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Be fearless and do something new: Abhijit Avasthi

Be fearless and do something new: Abhijit Avasthi

Author | Priyanka Mehra | Thursday, Aug 22,2013 8:09 AM

Be fearless and do something new: Abhijit Avasthi

Having spent over 14 years at Ogilvy India, Abhijit Avasthi, National Creative Director, in a detailed chat with exchange4media, talks about his default journey into advertising, few landmark campaigns, his belief in the importance of spending time with juniors and pinpointing mistakes with a brutal honesty, his dream of only Ogilvy’s campaigns being talked about in every corner and more...

Do you agree with the popular notion that cause-related advertising is going to be big for brands to talk to consumers?
One is always looking for two things – a relevant way of communicating and originality. If a product is doing cause-related marketing, my sense is that it maybe counter-productive for another product in the same category to use cause-related communication well; it comes across as a ‘me too’. I believe people also want to get entertained. Brands need to ask themselves: Is this relevant to my brand strategy?
You have been with Ogilvy India for more than 14 years now; what are some of the game-changers or milestones in your journey till now?
The very fact that I have lasted so long is a milestone in my mind. I never planned to be in advertising industry; this is a default journey for me. I don’t plan things. I came here because it was a fun place to do fun stuff and they let me do fun stuff.

Personal recognition for me came when the world took notice of my work with the Centre Shock barber commercial, Fevicol bus, Asian Paints ‘Wah Sunil babu badhiya hain’, Cadbury  ‘Kuch Meetha ho jaye’, etc. This was done by me in my first five-six years at Ogilvy. These were landmarks for me in my career in terms of people noticing the variety of work that I could do.

After creating such landmarks, how difficult does it become to re-create the old magic?
I would hope not, otherwise I should retire tomorrow. One always hopes to do fabulous work and hopes that every piece he attempts will become a milestone. But, a lot of stars need to align for something to truly become iconic. Most of the time, it happens once or twice in people’s lives. I have been lucky to have a few more success. It is like India can keep winning the World Cup but the 1983 win will always be talked about.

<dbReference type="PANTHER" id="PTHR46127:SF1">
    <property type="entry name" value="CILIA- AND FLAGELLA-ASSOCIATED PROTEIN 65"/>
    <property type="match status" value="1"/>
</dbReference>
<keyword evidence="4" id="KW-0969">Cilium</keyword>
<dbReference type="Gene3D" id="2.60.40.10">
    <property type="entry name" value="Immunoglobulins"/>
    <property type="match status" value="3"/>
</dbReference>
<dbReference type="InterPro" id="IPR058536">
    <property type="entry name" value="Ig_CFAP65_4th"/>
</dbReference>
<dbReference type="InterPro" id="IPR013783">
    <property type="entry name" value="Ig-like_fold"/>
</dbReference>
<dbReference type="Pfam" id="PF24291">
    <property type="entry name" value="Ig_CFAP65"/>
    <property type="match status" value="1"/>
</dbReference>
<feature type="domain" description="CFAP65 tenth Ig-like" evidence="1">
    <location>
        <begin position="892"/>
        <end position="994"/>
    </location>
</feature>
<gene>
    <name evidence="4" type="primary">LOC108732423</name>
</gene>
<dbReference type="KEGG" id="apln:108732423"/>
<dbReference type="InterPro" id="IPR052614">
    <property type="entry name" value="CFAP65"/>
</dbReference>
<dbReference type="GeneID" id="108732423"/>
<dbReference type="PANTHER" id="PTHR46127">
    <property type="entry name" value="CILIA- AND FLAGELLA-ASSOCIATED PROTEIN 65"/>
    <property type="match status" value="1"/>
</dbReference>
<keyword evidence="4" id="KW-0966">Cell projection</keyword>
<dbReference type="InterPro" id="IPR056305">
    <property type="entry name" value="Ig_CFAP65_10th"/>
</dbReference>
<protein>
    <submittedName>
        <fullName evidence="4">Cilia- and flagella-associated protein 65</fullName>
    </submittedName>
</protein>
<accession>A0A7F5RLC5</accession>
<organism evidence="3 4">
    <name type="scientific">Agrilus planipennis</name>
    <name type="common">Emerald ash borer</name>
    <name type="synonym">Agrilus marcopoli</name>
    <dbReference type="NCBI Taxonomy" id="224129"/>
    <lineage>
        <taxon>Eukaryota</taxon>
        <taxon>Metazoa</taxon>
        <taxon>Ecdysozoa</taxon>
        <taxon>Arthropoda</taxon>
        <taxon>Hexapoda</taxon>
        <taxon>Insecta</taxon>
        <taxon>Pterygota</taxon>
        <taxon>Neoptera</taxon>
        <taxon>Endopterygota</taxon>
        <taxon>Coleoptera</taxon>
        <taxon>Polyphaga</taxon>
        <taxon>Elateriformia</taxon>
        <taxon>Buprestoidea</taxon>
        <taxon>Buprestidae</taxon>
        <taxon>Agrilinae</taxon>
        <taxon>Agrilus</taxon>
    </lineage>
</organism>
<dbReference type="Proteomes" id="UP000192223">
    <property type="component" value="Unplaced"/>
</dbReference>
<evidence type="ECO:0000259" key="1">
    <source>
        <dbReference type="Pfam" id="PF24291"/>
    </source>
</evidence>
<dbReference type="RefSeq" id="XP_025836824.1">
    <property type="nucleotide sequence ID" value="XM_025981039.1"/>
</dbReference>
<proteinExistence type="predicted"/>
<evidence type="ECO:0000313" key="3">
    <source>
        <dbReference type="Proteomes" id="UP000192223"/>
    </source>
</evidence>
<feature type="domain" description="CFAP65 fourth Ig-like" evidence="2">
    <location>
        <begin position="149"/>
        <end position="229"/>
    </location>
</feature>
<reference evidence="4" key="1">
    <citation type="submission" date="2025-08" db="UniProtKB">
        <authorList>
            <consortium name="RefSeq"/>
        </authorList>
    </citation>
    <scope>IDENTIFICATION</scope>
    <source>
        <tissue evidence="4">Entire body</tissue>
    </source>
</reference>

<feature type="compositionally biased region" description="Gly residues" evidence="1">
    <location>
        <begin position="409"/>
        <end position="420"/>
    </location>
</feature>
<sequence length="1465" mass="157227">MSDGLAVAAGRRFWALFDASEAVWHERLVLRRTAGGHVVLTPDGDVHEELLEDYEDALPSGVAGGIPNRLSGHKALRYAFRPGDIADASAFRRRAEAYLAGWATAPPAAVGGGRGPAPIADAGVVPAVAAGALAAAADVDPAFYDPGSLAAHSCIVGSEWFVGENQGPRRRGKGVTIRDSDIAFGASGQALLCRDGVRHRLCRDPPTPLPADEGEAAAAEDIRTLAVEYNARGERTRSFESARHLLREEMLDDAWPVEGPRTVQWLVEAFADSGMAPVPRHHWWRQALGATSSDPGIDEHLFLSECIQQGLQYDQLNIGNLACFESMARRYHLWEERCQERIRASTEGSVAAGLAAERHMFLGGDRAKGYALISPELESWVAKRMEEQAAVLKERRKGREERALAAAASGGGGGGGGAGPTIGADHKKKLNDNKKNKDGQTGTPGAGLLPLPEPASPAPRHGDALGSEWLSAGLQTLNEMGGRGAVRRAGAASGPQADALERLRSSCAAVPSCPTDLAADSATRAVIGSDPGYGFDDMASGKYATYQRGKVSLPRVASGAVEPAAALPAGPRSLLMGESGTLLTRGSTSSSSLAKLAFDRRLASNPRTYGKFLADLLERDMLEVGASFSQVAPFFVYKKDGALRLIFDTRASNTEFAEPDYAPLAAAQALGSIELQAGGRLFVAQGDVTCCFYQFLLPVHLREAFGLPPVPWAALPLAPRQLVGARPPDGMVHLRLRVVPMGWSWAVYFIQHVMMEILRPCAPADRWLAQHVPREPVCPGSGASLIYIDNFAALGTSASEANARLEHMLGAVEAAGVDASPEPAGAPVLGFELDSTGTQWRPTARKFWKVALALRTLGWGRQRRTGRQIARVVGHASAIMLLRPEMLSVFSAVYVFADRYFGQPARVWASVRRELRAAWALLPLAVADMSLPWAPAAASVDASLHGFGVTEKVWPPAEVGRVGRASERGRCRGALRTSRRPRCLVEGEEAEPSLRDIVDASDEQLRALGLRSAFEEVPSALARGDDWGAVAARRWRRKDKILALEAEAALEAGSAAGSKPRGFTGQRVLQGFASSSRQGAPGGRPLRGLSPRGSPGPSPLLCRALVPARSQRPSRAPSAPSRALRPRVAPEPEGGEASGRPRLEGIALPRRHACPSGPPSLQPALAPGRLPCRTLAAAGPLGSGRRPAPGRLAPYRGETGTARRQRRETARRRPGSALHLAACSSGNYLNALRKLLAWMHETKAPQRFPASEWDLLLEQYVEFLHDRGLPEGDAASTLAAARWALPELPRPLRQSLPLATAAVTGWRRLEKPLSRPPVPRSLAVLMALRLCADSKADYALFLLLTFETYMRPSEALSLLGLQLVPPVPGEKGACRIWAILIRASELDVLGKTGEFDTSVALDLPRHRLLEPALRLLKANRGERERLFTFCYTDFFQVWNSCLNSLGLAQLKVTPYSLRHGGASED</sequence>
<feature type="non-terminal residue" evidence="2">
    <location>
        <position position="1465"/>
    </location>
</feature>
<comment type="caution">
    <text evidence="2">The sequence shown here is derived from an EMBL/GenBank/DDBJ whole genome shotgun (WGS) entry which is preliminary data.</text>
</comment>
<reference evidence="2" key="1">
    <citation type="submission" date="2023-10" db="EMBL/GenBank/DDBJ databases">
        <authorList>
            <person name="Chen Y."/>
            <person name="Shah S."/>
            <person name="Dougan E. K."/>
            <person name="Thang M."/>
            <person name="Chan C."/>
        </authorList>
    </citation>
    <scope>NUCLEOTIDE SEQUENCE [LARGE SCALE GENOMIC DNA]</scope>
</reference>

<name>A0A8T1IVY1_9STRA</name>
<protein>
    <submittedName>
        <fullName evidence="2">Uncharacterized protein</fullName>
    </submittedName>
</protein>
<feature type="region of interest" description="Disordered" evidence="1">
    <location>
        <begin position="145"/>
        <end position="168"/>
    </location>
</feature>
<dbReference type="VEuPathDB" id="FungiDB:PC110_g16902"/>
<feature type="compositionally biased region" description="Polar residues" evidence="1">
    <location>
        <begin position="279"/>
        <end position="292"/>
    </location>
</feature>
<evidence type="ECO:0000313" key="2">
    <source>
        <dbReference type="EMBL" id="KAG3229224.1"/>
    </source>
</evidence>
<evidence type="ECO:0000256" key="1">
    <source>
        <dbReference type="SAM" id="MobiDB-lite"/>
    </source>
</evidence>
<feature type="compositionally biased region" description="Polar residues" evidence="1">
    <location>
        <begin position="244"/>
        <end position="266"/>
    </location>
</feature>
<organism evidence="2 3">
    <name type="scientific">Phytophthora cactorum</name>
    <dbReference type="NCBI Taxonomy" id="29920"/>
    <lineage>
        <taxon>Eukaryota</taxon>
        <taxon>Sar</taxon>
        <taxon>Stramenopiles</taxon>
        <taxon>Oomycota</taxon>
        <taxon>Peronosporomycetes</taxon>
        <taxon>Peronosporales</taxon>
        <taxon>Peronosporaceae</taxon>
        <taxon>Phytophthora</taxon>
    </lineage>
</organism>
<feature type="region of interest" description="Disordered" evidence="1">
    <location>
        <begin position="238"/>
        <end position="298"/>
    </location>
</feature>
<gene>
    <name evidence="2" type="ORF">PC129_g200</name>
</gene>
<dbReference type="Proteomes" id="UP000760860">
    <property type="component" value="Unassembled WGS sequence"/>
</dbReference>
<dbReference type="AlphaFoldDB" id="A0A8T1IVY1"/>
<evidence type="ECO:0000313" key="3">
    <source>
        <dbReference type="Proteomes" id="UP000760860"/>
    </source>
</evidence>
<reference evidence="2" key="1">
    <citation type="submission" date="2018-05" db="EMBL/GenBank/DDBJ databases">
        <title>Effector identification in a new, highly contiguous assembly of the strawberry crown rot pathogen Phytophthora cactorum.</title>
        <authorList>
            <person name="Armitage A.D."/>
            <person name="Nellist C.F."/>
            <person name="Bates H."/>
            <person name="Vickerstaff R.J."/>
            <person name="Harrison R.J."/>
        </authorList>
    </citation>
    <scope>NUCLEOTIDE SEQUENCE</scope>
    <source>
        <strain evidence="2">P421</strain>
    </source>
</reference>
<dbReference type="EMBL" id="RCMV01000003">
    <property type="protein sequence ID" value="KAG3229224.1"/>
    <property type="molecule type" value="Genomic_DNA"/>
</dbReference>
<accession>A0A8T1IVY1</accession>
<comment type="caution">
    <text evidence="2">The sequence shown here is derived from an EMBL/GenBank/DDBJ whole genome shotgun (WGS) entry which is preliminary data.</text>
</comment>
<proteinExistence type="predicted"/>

In hindsight, any campaign that you would do differently?
Maybe we shouldn’t have done a sequel to the ‘Papu paas ho gaya’ commercial.

What are some of learnings from all these years of advertising?
The campaigns that were done with a fair bit of thought and originality and a fearlessness to do something new – which the client also agreed to – were extremely successful. Only when we have tread the same path again is when we have not met with the same degree of success. That is a lesson I have learnt – Don’t try to replicate and duplicate, but be fearless and do something new.

What kind of mentoring and training takes place at Ogilvy India?
Any youngster stays on for different reasons. Most importantly, there needs to be learning, and an opportunity to put that learning to use. One of reasons people keep coming back to Ogilvy is the fact that what you think of, does see the light of day. For a creative person, this is true joy. Nothing beats the delight of someone discussing your campaign. We keep telling senior people to ensure juniors get enough opportunity.

About training and learning, it comes at two levels – one is formal and systematic learning, which has its place through workshops, and the other is every day feedback. What is most important since we have such a hectic pace of work is on the job coaching. If juniors come to you with a piece of work, you have to give feedback. I keep telling my senior creative people that when youngsters come to you, don’t stop at saying ‘mazaa nahin aaya’ but explain ‘mazaa kyun nahin aaya’. Give them two to three options to work on; that is what mentoring and coaching is all about. It has to be daily and with every piece of work. The idea is to pin-point exactly what is wrong with the work and how it can be corrected. Many a times, you harm a person by not telling him what the problem is.
We’ve become very systematic in our formal appraisal, where we sit people down and tell them what needs to be corrected.

On digital as well, we are doing extensive training across the agency. This is stemming from O&M Worldwide initiative, where each person has to be digitally-savvy. We also have a partnership with Google, which is helping us train our people.

As a creative leader, where would you want to see Ogilvy five years from now?
If in every corner, every bus, every lane, the only campaigns that people would talk about would be Ogilvy’s, it would make me a very happy person.

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